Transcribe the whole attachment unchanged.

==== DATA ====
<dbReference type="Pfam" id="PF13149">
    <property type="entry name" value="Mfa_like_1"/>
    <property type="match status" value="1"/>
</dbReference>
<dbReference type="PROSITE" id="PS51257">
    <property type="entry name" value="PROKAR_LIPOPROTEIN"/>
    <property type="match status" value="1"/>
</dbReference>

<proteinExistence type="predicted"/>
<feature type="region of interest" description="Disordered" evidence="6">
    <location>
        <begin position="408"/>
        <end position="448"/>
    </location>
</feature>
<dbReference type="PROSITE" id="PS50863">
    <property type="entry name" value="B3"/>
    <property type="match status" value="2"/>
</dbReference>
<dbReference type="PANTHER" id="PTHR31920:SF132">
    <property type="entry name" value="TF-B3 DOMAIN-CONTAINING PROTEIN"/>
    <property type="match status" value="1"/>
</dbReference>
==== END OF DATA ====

<dbReference type="Pfam" id="PF13149">
    <property type="entry name" value="Mfa_like_1"/>
    <property type="match status" value="1"/>
</dbReference>
<dbReference type="PROSITE" id="PS51257">
    <property type="entry name" value="PROKAR_LIPOPROTEIN"/>
    <property type="match status" value="1"/>
</dbReference>

<proteinExistence type="predicted"/>
<feature type="region of interest" description="Disordered" evidence="6">
    <location>
        <begin position="408"/>
        <end position="448"/>
    </location>
</feature>
<dbReference type="PROSITE" id="PS50863">
    <property type="entry name" value="B3"/>
    <property type="match status" value="2"/>
</dbReference>
<dbReference type="PANTHER" id="PTHR31920:SF132">
    <property type="entry name" value="TF-B3 DOMAIN-CONTAINING PROTEIN"/>
    <property type="match status" value="1"/>
</dbReference>